Research has shown that Title I’s “comparability” provision causes gaps in noncategorical per pupil teacher funding. Using a unique dataset that merges 2009-2010 New York City (NYC) Department of Education value-added scores, school finance data, and school demographic data, this study not only confirms that NYC Title I elementary schools received less noncategorical per pupil teacher funding than non-Title I elementary schools, but these schools also had lower quality teachers. This paper provides the first evidence of a negative relationship between noncategorical per pupil teacher funding and the percentage of below average teachers even when controlling for certain school demographics. If Title I elementary public schools in New York City have lower quality teachers, then the students that are served by these schools are not receiving the same quality of education as their peers. Changing the comparability provision in Title I funding would result in more equitable funding.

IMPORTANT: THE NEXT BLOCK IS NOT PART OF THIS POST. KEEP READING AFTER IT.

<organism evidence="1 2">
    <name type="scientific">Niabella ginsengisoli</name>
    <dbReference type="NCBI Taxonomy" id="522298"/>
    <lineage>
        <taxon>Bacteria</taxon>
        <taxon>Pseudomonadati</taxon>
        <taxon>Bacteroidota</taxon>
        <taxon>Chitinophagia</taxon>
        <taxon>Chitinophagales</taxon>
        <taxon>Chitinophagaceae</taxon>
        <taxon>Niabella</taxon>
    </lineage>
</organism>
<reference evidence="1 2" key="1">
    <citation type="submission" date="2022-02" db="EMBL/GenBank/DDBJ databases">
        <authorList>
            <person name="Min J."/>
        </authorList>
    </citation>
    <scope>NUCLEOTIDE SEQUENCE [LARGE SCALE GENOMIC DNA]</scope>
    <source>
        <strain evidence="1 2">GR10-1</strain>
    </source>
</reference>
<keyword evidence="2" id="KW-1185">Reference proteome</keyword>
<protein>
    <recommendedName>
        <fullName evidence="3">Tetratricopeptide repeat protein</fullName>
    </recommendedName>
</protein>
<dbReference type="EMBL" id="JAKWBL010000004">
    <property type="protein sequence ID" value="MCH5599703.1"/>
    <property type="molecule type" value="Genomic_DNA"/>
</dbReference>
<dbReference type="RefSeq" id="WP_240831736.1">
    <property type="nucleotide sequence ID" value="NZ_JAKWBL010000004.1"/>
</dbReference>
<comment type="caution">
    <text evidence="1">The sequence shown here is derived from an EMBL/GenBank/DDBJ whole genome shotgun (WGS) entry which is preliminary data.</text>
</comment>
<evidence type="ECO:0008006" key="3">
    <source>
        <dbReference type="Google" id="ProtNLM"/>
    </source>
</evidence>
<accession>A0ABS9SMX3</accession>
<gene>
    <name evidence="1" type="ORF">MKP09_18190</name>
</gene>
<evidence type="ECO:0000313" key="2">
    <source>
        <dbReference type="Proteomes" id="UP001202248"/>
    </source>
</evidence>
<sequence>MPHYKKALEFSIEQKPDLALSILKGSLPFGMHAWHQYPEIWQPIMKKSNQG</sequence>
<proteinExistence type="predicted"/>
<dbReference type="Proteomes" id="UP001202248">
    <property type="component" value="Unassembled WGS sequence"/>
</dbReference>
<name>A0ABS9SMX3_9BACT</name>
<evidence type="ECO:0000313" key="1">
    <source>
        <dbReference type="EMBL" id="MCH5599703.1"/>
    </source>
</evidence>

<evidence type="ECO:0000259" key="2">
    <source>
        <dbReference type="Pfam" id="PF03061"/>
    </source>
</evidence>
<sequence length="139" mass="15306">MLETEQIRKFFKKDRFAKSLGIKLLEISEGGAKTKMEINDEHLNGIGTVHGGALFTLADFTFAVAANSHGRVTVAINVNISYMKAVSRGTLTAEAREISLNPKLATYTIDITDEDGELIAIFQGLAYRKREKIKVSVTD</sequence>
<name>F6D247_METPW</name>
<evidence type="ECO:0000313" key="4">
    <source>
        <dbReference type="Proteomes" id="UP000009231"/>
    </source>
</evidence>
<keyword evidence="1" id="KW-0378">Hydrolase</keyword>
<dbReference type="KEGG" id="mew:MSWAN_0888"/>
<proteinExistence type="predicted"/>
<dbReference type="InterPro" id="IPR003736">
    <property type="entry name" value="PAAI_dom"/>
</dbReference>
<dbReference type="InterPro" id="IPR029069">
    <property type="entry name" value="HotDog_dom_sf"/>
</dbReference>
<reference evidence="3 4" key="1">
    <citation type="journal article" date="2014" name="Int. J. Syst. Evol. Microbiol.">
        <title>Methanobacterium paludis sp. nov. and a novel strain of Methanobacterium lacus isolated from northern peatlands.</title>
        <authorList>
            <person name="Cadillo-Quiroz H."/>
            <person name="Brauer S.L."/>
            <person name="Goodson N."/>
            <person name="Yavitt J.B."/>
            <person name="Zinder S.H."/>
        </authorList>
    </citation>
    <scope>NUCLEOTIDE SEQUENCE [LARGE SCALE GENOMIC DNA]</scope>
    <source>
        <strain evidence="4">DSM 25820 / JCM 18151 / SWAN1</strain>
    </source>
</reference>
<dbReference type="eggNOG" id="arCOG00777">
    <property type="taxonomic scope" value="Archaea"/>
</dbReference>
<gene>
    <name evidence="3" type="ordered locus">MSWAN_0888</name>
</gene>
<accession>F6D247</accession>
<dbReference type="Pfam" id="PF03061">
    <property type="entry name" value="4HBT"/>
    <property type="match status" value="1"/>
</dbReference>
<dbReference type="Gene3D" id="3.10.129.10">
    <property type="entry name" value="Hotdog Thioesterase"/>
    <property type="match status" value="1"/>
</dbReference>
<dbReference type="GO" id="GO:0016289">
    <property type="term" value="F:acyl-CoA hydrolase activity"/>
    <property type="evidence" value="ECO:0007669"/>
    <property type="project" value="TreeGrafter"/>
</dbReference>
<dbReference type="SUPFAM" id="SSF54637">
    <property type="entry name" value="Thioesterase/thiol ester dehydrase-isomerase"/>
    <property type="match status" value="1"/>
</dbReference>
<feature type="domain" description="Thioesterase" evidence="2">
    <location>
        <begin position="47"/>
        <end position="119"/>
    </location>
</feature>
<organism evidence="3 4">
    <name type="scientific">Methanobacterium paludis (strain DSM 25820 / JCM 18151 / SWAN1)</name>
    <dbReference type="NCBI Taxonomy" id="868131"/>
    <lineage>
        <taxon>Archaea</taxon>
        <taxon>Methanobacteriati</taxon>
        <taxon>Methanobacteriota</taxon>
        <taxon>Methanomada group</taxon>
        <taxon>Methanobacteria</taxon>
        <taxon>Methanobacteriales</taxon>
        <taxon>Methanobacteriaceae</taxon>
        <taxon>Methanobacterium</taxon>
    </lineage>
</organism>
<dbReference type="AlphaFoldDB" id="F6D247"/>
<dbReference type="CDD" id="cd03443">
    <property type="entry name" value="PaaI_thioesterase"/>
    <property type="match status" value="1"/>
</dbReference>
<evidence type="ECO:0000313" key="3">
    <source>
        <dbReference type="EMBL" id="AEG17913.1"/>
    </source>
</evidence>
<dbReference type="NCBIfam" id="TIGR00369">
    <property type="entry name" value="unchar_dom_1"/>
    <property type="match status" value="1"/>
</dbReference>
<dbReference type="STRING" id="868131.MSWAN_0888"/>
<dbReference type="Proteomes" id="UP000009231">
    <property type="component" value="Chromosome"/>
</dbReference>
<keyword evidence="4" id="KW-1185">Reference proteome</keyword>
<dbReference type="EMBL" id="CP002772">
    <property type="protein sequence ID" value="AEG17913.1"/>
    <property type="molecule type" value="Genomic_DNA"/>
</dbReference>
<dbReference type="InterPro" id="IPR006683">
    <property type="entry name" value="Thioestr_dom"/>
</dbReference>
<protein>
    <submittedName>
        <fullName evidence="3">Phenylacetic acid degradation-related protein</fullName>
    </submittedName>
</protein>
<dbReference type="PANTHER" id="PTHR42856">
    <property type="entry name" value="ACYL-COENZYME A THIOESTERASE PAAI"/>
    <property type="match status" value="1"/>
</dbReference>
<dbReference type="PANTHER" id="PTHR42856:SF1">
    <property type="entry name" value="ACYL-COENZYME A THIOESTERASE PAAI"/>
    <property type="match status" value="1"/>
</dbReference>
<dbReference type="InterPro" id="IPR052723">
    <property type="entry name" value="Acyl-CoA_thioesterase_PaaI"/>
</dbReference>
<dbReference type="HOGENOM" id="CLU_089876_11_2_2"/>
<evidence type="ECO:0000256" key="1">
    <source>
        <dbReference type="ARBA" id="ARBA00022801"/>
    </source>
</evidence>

|Translated title of the contribution||Separate and unequal - Title I and teacher quality|
|Journal||Education Policy Analysis Archives|
|State||Published - 1 Jan 2019|
- Equitable funding
- New York City
- Teacher quality
- Title I